Faithlife Sermons

Sermon Tone Analysis

Overall tone of the sermon

This automated analysis scores the text on the likely presence of emotional, language, and social tones. There are no right or wrong scores; this is just an indication of tones readers or listeners may pick up from the text.
A score of 0.5 or higher indicates the tone is likely present.
Emotion Tone
Anger
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Joy
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Openness
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Conscientiousness
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Extraversion
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Agreeableness
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Emotional Range
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Tone of specific sentences

Tones
Emotion
Anger
Disgust
Fear
Joy
Sadness
Language
Analytical
Confident
Tentative
Social Tendencies
Openness
Conscientiousness
Extraversion
Agreeableness
Emotional Range
Anger
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Base Scripture
Illustration: Between Hen and Hog
Between Hen And Hog
A conversation is said to have taken place between a hen and a hog when they passed a church and observed the subject of the pastor’s sermon: “How Can We Help the Poor?”
After a moment’s reflection, the hen said, “I know what we can do.
We can give them a ham-and-egg breakfast!”
The hog protested, saying, “The breakfast would be only a contribution for you, but for me it would mean total commitment.”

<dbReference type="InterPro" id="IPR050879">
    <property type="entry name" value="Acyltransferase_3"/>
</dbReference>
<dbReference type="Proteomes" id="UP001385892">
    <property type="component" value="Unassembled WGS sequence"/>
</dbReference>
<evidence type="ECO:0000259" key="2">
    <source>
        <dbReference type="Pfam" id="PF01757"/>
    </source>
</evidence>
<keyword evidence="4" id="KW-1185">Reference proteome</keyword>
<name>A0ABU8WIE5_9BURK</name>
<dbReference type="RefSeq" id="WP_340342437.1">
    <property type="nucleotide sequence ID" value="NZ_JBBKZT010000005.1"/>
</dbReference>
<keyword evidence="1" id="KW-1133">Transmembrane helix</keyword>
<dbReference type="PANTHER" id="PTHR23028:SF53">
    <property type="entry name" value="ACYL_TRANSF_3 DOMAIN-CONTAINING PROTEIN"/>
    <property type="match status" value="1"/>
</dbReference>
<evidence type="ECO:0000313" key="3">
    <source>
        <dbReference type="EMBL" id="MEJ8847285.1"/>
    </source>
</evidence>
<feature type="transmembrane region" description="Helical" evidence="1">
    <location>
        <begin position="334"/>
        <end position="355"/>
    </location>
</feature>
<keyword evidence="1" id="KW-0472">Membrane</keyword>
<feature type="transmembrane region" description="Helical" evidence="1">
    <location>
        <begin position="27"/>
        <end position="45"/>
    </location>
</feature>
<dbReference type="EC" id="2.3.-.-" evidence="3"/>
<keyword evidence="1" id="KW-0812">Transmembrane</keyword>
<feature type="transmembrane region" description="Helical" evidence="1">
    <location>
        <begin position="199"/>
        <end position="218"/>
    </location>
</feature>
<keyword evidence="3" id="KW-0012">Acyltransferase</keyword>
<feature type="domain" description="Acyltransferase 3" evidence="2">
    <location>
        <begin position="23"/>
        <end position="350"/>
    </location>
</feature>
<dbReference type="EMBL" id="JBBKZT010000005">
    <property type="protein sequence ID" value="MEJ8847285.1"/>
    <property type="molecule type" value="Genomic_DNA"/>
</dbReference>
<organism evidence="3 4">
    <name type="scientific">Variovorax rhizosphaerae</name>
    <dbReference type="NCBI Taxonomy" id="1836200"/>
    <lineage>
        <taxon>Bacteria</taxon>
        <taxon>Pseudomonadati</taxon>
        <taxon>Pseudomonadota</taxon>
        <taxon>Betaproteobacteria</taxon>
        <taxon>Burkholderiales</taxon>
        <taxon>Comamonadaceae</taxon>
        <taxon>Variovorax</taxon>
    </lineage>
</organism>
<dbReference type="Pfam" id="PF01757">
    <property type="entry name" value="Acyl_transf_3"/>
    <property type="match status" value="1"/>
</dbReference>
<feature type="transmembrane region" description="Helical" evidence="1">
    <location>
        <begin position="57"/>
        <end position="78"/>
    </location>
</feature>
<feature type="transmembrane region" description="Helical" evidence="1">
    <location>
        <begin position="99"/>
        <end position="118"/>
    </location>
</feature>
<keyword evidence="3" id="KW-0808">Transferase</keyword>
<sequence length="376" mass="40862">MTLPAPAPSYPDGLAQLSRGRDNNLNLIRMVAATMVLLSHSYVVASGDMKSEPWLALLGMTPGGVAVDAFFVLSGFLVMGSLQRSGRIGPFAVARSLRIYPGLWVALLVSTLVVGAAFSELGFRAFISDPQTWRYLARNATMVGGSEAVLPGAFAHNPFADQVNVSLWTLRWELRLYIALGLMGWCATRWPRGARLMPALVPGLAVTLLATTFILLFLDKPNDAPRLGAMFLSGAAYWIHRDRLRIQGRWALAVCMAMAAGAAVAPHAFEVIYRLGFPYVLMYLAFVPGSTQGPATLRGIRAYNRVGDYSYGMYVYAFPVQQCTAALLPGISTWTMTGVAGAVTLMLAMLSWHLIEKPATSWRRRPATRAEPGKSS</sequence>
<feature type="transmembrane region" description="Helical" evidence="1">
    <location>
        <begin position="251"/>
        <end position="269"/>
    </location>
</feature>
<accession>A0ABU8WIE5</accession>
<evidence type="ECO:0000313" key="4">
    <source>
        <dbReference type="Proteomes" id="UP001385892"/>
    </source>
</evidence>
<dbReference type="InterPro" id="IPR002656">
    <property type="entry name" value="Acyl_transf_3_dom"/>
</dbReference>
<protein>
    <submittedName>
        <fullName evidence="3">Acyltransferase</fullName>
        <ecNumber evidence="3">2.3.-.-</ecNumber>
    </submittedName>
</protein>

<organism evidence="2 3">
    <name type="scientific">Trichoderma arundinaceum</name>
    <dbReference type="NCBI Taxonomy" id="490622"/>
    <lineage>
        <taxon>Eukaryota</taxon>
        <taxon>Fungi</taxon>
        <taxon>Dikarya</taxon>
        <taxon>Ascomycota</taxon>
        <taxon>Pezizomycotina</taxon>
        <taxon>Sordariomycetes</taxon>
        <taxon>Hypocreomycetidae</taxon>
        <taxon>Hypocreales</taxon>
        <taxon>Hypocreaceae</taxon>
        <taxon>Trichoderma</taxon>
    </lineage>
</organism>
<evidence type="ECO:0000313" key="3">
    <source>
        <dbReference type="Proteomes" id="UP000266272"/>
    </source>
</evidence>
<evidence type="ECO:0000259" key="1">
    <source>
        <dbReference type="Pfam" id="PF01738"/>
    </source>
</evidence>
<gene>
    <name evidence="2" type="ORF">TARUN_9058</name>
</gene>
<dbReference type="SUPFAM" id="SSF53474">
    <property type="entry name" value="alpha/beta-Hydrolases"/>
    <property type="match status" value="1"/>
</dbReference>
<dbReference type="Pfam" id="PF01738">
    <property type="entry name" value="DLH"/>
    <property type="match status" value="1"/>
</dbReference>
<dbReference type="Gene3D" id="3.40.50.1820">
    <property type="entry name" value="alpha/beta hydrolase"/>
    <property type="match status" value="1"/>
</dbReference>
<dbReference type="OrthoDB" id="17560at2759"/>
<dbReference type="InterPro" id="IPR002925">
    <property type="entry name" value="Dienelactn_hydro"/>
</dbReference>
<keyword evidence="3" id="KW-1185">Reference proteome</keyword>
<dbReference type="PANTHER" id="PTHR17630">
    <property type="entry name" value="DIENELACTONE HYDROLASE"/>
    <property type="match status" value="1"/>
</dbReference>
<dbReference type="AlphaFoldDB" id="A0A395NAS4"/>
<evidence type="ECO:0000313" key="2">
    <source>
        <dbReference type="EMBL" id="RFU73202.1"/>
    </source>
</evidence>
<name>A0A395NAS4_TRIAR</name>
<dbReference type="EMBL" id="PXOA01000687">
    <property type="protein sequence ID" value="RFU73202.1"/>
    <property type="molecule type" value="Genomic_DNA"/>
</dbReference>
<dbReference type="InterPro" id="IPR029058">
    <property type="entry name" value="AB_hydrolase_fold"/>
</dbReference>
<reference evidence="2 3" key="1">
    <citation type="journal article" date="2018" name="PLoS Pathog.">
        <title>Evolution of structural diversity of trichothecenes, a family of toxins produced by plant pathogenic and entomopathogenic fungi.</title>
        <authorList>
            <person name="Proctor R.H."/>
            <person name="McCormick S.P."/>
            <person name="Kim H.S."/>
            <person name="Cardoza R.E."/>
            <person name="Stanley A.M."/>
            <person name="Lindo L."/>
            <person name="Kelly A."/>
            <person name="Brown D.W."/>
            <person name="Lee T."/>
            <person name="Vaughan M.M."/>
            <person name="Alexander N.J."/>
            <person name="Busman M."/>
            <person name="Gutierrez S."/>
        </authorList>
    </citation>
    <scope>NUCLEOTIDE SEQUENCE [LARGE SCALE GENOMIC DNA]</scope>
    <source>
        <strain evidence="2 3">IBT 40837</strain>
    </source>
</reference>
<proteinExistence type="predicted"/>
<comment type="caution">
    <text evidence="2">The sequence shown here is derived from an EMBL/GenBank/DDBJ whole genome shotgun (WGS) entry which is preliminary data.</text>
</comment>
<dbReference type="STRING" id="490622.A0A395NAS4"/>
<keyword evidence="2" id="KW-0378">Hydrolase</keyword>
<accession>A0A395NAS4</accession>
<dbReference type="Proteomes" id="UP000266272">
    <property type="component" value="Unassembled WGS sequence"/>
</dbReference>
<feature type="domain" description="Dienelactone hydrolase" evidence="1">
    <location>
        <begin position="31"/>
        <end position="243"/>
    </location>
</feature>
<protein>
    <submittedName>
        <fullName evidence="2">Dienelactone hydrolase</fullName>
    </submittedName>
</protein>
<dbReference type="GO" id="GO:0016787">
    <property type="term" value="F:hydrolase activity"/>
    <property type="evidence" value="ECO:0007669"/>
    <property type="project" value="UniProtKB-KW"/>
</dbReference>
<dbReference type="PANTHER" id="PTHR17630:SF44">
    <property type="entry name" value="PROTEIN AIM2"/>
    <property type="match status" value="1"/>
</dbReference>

The Hen and Hog illustration comes to life.
When we consider , in a sense we can see the illustration of the “hen and hog” come to life.
Here we have two types of people.
Those gave “out of their abundance” and the widow that gave all she had.
How do we give to the Lord?
Christ said in :
For they all contributed out of their abundance,
Translation:
‘they gave money which they didn’t need.’
There is a deeper message than tithes and offering seen in
This sermon is not about tithing or offering, even though that is what was taking place in the temple.
There is a deeper message of regarding how we give of ourselves fully to God.
Are you fully committed to the Lord?
Or are you just giving God your leftovers?
Misconception Of Being Fully Committed
Many people look fully committed to God.
There are many that look the part.
They go to church.
Give their offering and tithes.
They look as though they are fully committed to the Lord and because they do all of the least required things, they feel as though they are fully committed.
And we as onlookers perceive that “Brother and Sister So-and-So”, or “Minister or Pastor So-and-So” are fully committed to the Lord.
Let’s consider a fig tree as an example: , .
,
Similarities between the Church and the Fig tree.
There is similarity in this passage.
The fig tree looked good from a far.
It had green leaves which typically meant that figs were on it and ready to be eaten, but no fig was on the tree.
The temple was crowded with people and a lot of conversation was going on in the temple.